Commentary: The Chicago Cubs will be just fine in 2020
|Wednesday, January 8, 2020, 6:01 PM- -|
With just 45 days remaining until the first Spring Training game and 85 days until Opening Day, the Cubs have done little to improve, but you know what? I’m becoming OK with it.
There hasn’t been free agent signings and no trades to date, but as the winter drags on in Chicago, I’m actually feeling more and more content that the 2020 Cubs will be just fine. After joining my colleague Anthony Pasquale on his Cubs Corner podcast, the other day, I hung up the phone feeling more content with Theo Epstein, David Ross, and the current Cubs’ roster than I have been all winter. I think David Ross is just as right for the Cubs’ manager spot now, as Joe Maddon was in 2015. Once Maddon’s fate was decided, I never wanted to see Joe Girardi get the position, despite his insane popularity among the fanbase. I won’t disagree that Girardi knows how to win; however, I just never saw his style meshing with this team. I’ve maintained all along that while Maddon seemed soft (especially toward the end), Girardi seemed to be a guy who was going to be too radically different, which was going to result in the same outcome for Chicago.
There hasn’t been free agent signings and no trades to date, but as the winter drags on in Chicago, I’m actually feeling more and more content that the 2020 Cubs will be just fine. After joining my colleague Anthony Pasquale on his Cubs Corner podcast, the other day, I hung up the phone feeling more content with Theo Epstein, David Ross, and the current Cubs’ roster than I have been all winter.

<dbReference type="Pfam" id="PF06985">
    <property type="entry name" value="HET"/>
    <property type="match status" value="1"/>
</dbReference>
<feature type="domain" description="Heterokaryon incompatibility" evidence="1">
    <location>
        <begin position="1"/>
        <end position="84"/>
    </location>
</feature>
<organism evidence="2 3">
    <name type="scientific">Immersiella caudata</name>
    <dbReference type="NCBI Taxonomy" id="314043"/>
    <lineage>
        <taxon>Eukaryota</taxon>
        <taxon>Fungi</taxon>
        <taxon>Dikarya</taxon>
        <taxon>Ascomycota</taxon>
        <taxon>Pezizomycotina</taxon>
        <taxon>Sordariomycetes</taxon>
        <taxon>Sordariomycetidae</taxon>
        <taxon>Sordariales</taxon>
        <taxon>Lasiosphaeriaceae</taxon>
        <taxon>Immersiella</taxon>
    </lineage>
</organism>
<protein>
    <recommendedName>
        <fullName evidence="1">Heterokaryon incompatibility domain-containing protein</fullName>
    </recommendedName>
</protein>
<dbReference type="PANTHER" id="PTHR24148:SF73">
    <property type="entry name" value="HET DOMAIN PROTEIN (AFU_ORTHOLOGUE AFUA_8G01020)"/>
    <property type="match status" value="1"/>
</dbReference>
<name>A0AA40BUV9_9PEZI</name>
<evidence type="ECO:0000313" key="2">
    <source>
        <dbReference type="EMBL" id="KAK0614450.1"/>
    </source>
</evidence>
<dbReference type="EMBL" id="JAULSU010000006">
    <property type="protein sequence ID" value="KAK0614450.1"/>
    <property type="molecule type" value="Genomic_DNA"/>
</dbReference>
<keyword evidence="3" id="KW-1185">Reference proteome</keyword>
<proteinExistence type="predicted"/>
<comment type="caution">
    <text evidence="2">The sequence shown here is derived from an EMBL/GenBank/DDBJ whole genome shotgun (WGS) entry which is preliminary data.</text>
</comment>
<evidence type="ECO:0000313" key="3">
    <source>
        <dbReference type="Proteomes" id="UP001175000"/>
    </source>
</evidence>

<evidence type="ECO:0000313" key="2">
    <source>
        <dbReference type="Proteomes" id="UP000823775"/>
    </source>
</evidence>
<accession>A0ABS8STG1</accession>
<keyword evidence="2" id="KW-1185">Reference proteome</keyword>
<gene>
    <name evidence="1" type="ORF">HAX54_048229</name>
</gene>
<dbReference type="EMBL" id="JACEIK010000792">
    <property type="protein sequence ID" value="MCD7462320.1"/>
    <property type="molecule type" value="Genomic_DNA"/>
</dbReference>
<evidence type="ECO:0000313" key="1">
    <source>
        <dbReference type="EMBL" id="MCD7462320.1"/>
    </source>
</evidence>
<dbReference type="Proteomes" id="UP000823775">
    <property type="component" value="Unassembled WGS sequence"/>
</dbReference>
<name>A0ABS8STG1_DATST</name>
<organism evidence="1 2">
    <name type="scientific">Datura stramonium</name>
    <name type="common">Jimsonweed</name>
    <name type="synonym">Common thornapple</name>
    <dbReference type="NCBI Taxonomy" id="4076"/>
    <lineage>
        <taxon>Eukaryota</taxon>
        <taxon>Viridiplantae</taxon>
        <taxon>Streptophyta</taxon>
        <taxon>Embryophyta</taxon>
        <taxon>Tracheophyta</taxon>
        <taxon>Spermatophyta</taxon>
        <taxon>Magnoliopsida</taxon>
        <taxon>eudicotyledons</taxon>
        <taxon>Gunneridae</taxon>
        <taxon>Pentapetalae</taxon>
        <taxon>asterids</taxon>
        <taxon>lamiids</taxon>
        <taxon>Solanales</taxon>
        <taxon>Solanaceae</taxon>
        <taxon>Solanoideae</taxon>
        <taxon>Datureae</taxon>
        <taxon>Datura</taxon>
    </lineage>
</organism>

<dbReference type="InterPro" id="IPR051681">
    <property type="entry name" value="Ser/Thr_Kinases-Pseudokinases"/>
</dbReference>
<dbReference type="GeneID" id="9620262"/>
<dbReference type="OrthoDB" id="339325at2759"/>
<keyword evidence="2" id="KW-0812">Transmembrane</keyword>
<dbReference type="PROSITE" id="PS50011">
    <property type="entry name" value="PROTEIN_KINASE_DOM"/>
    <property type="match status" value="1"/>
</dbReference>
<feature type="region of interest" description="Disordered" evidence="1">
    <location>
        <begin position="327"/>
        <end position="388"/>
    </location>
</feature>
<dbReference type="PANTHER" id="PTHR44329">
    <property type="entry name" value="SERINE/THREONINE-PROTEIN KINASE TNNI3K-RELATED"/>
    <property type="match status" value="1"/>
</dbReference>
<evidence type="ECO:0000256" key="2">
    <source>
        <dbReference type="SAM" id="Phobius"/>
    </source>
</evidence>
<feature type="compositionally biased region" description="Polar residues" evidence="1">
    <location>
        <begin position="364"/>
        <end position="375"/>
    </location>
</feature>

I think David Ross is just as right for the Cubs’ manager spot now, as Joe Maddon was in 2015. Once Maddon’s fate was decided, I never wanted to see Joe Girardi get the position, despite his insane popularity among the fanbase. I won’t disagree that Girardi knows how to win; however, I just never saw his style meshing with this team. I’ve maintained all along that while Maddon seemed soft (especially toward the end), Girardi seemed to be a guy who was going to be too radically different, which was going to result in the same outcome for Chicago.
I firmly believe that Ross is going to completely overhaul and rejuvenate the team’s attitude, both in the clubhouse and on the field. He isn’t so far removed from the game (as a player) that he’s forgotten what it’s like to win, and I think that energy and hunger are going to carry over to the roster. I don’t think it will take long for Rossy to dispel concerns about being “Theo’s boy,” nor do I think you’ll see an issue with him “managing his friends.”
There’ll be a learning curve, but Ross has surrounded himself with coaches who’ll be able to see the game as he does, in part because most are former catchers. This maneuver will undoubtedly pay dividends for Willson Contreras, Victor Caratini, and perhaps, Miguel Amaya, but it’s also likely to help both the starting rotation and bullpen.
I’m very impressed with Ross vowing to hold players accountable, and while I don’t want to see underperformance on the field, I’m excited to see how Ross approaches the problem. It’s hard ever to imagine Maddon benching a star for a lower-tier player, but winning is what it’s all about, and if a sub can turn in the performance that the team needs, then I say let him play.
Even after losing a small army’s worth of players to free agency, the Cubs have maintained a ton of talent on the roster, augmenting it with a series of minor league signings. With so many openings in the bullpen, players like Dan Winkler stand a chance to have bounce-back seasons in the majors, while guys like Hernan Perez and Carlos Asuaje will vie for that 26th roster spot.